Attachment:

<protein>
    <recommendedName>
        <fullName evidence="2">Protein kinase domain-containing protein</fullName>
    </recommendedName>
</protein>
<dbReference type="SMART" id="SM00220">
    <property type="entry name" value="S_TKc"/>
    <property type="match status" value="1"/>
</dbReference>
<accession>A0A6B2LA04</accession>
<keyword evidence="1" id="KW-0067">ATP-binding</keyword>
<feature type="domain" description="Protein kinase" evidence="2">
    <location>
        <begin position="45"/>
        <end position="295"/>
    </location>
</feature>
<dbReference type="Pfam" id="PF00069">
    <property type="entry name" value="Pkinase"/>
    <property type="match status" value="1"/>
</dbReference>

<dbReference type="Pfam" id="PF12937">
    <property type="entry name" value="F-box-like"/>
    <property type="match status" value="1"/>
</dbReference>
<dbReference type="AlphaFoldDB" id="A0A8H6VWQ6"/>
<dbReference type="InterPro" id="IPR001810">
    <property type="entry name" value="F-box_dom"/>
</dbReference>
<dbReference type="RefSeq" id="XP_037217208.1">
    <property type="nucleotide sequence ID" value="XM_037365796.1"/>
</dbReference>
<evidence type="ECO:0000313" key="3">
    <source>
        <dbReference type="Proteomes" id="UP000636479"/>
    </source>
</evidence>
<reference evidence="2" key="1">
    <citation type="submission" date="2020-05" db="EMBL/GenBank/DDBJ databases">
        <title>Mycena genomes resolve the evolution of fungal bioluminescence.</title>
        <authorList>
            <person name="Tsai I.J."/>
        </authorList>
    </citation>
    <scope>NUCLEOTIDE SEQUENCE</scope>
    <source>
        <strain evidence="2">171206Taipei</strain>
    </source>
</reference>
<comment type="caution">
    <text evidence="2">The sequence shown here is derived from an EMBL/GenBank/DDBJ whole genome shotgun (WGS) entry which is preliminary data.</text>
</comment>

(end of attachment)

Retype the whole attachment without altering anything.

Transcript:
<protein>
    <recommendedName>
        <fullName evidence="2">Protein kinase domain-containing protein</fullName>
    </recommendedName>
</protein>
<dbReference type="SMART" id="SM00220">
    <property type="entry name" value="S_TKc"/>
    <property type="match status" value="1"/>
</dbReference>
<accession>A0A6B2LA04</accession>
<keyword evidence="1" id="KW-0067">ATP-binding</keyword>
<feature type="domain" description="Protein kinase" evidence="2">
    <location>
        <begin position="45"/>
        <end position="295"/>
    </location>
</feature>
<dbReference type="Pfam" id="PF00069">
    <property type="entry name" value="Pkinase"/>
    <property type="match status" value="1"/>
</dbReference>

<dbReference type="Pfam" id="PF12937">
    <property type="entry name" value="F-box-like"/>
    <property type="match status" value="1"/>
</dbReference>
<dbReference type="AlphaFoldDB" id="A0A8H6VWQ6"/>
<dbReference type="InterPro" id="IPR001810">
    <property type="entry name" value="F-box_dom"/>
</dbReference>
<dbReference type="RefSeq" id="XP_037217208.1">
    <property type="nucleotide sequence ID" value="XM_037365796.1"/>
</dbReference>
<evidence type="ECO:0000313" key="3">
    <source>
        <dbReference type="Proteomes" id="UP000636479"/>
    </source>
</evidence>
<reference evidence="2" key="1">
    <citation type="submission" date="2020-05" db="EMBL/GenBank/DDBJ databases">
        <title>Mycena genomes resolve the evolution of fungal bioluminescence.</title>
        <authorList>
            <person name="Tsai I.J."/>
        </authorList>
    </citation>
    <scope>NUCLEOTIDE SEQUENCE</scope>
    <source>
        <strain evidence="2">171206Taipei</strain>
    </source>
</reference>
<comment type="caution">
    <text evidence="2">The sequence shown here is derived from an EMBL/GenBank/DDBJ whole genome shotgun (WGS) entry which is preliminary data.</text>
</comment>